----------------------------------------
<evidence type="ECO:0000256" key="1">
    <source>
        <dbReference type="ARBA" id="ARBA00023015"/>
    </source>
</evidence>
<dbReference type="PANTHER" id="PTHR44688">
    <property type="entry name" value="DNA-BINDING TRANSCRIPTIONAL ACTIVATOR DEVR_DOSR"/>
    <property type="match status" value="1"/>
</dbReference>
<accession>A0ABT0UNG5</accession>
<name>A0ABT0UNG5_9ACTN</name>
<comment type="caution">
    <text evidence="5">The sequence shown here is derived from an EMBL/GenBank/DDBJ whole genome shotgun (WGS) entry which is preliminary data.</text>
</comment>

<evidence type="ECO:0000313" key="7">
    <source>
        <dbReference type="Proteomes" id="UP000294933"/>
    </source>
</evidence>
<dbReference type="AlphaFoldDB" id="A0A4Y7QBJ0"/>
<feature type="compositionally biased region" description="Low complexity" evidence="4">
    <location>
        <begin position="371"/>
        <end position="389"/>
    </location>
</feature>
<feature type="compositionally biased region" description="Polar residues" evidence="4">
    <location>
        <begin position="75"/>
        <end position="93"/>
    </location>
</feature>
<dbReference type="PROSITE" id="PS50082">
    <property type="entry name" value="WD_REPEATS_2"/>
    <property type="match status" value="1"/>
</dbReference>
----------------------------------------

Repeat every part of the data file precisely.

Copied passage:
<evidence type="ECO:0000256" key="1">
    <source>
        <dbReference type="ARBA" id="ARBA00023015"/>
    </source>
</evidence>
<dbReference type="PANTHER" id="PTHR44688">
    <property type="entry name" value="DNA-BINDING TRANSCRIPTIONAL ACTIVATOR DEVR_DOSR"/>
    <property type="match status" value="1"/>
</dbReference>
<accession>A0ABT0UNG5</accession>
<name>A0ABT0UNG5_9ACTN</name>
<comment type="caution">
    <text evidence="5">The sequence shown here is derived from an EMBL/GenBank/DDBJ whole genome shotgun (WGS) entry which is preliminary data.</text>
</comment>

<evidence type="ECO:0000313" key="7">
    <source>
        <dbReference type="Proteomes" id="UP000294933"/>
    </source>
</evidence>
<dbReference type="AlphaFoldDB" id="A0A4Y7QBJ0"/>
<feature type="compositionally biased region" description="Low complexity" evidence="4">
    <location>
        <begin position="371"/>
        <end position="389"/>
    </location>
</feature>
<feature type="compositionally biased region" description="Polar residues" evidence="4">
    <location>
        <begin position="75"/>
        <end position="93"/>
    </location>
</feature>
<dbReference type="PROSITE" id="PS50082">
    <property type="entry name" value="WD_REPEATS_2"/>
    <property type="match status" value="1"/>
</dbReference>